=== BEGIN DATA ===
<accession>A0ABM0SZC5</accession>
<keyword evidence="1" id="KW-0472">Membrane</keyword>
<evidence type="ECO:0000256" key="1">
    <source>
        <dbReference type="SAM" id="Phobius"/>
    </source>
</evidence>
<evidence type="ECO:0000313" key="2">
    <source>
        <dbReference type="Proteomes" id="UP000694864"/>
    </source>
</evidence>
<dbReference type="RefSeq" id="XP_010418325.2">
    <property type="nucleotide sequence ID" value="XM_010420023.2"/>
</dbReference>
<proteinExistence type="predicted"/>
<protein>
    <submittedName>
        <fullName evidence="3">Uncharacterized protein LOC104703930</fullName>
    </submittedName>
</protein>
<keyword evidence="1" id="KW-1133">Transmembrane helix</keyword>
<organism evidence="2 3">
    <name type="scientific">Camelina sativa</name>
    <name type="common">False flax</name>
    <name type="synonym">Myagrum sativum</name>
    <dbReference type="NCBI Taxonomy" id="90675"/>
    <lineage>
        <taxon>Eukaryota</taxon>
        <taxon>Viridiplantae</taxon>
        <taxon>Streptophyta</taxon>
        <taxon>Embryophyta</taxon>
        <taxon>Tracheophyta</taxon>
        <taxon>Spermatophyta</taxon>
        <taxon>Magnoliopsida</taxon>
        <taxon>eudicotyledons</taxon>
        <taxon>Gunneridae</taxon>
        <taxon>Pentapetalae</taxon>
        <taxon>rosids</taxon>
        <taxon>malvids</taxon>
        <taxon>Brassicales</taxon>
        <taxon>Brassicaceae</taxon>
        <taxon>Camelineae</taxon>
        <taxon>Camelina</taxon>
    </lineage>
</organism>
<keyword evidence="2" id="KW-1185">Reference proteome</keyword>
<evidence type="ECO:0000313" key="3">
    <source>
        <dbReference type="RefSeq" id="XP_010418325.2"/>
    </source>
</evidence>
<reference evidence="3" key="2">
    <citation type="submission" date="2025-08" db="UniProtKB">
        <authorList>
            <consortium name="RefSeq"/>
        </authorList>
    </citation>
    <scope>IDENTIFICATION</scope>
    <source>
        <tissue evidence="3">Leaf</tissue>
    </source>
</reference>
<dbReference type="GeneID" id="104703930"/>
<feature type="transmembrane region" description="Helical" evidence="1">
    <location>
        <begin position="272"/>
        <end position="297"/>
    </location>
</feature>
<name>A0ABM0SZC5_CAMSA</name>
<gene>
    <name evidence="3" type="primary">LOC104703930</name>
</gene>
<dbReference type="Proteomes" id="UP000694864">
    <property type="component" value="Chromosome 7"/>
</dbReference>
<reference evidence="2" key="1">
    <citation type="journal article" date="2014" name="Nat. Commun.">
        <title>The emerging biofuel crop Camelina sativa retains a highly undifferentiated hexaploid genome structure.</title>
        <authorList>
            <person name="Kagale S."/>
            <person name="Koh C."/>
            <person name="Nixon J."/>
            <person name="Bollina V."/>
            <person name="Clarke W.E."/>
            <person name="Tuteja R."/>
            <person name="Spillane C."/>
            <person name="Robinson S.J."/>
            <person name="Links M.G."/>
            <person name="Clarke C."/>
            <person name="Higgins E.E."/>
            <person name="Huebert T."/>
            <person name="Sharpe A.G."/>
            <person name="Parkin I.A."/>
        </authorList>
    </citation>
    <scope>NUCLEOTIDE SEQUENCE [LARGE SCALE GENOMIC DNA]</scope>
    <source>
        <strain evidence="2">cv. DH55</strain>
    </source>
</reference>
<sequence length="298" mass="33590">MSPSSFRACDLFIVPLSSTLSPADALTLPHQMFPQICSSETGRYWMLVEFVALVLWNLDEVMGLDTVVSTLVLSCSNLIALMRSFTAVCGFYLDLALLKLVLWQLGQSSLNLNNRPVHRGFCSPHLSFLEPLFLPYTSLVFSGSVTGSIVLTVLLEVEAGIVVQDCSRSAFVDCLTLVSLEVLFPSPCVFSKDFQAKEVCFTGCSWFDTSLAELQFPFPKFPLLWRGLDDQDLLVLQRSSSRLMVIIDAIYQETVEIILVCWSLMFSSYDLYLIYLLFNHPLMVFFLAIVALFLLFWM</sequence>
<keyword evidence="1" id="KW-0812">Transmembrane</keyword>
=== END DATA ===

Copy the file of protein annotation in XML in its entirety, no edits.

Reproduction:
<accession>A0ABM0SZC5</accession>
<keyword evidence="1" id="KW-0472">Membrane</keyword>
<evidence type="ECO:0000256" key="1">
    <source>
        <dbReference type="SAM" id="Phobius"/>
    </source>
</evidence>
<evidence type="ECO:0000313" key="2">
    <source>
        <dbReference type="Proteomes" id="UP000694864"/>
    </source>
</evidence>
<dbReference type="RefSeq" id="XP_010418325.2">
    <property type="nucleotide sequence ID" value="XM_010420023.2"/>
</dbReference>
<proteinExistence type="predicted"/>
<protein>
    <submittedName>
        <fullName evidence="3">Uncharacterized protein LOC104703930</fullName>
    </submittedName>
</protein>
<keyword evidence="1" id="KW-1133">Transmembrane helix</keyword>
<organism evidence="2 3">
    <name type="scientific">Camelina sativa</name>
    <name type="common">False flax</name>
    <name type="synonym">Myagrum sativum</name>
    <dbReference type="NCBI Taxonomy" id="90675"/>
    <lineage>
        <taxon>Eukaryota</taxon>
        <taxon>Viridiplantae</taxon>
        <taxon>Streptophyta</taxon>
        <taxon>Embryophyta</taxon>
        <taxon>Tracheophyta</taxon>
        <taxon>Spermatophyta</taxon>
        <taxon>Magnoliopsida</taxon>
        <taxon>eudicotyledons</taxon>
        <taxon>Gunneridae</taxon>
        <taxon>Pentapetalae</taxon>
        <taxon>rosids</taxon>
        <taxon>malvids</taxon>
        <taxon>Brassicales</taxon>
        <taxon>Brassicaceae</taxon>
        <taxon>Camelineae</taxon>
        <taxon>Camelina</taxon>
    </lineage>
</organism>
<keyword evidence="2" id="KW-1185">Reference proteome</keyword>
<evidence type="ECO:0000313" key="3">
    <source>
        <dbReference type="RefSeq" id="XP_010418325.2"/>
    </source>
</evidence>
<reference evidence="3" key="2">
    <citation type="submission" date="2025-08" db="UniProtKB">
        <authorList>
            <consortium name="RefSeq"/>
        </authorList>
    </citation>
    <scope>IDENTIFICATION</scope>
    <source>
        <tissue evidence="3">Leaf</tissue>
    </source>
</reference>
<dbReference type="GeneID" id="104703930"/>
<feature type="transmembrane region" description="Helical" evidence="1">
    <location>
        <begin position="272"/>
        <end position="297"/>
    </location>
</feature>
<name>A0ABM0SZC5_CAMSA</name>
<gene>
    <name evidence="3" type="primary">LOC104703930</name>
</gene>
<dbReference type="Proteomes" id="UP000694864">
    <property type="component" value="Chromosome 7"/>
</dbReference>
<reference evidence="2" key="1">
    <citation type="journal article" date="2014" name="Nat. Commun.">
        <title>The emerging biofuel crop Camelina sativa retains a highly undifferentiated hexaploid genome structure.</title>
        <authorList>
            <person name="Kagale S."/>
            <person name="Koh C."/>
            <person name="Nixon J."/>
            <person name="Bollina V."/>
            <person name="Clarke W.E."/>
            <person name="Tuteja R."/>
            <person name="Spillane C."/>
            <person name="Robinson S.J."/>
            <person name="Links M.G."/>
            <person name="Clarke C."/>
            <person name="Higgins E.E."/>
            <person name="Huebert T."/>
            <person name="Sharpe A.G."/>
            <person name="Parkin I.A."/>
        </authorList>
    </citation>
    <scope>NUCLEOTIDE SEQUENCE [LARGE SCALE GENOMIC DNA]</scope>
    <source>
        <strain evidence="2">cv. DH55</strain>
    </source>
</reference>
<sequence length="298" mass="33590">MSPSSFRACDLFIVPLSSTLSPADALTLPHQMFPQICSSETGRYWMLVEFVALVLWNLDEVMGLDTVVSTLVLSCSNLIALMRSFTAVCGFYLDLALLKLVLWQLGQSSLNLNNRPVHRGFCSPHLSFLEPLFLPYTSLVFSGSVTGSIVLTVLLEVEAGIVVQDCSRSAFVDCLTLVSLEVLFPSPCVFSKDFQAKEVCFTGCSWFDTSLAELQFPFPKFPLLWRGLDDQDLLVLQRSSSRLMVIIDAIYQETVEIILVCWSLMFSSYDLYLIYLLFNHPLMVFFLAIVALFLLFWM</sequence>
<keyword evidence="1" id="KW-0812">Transmembrane</keyword>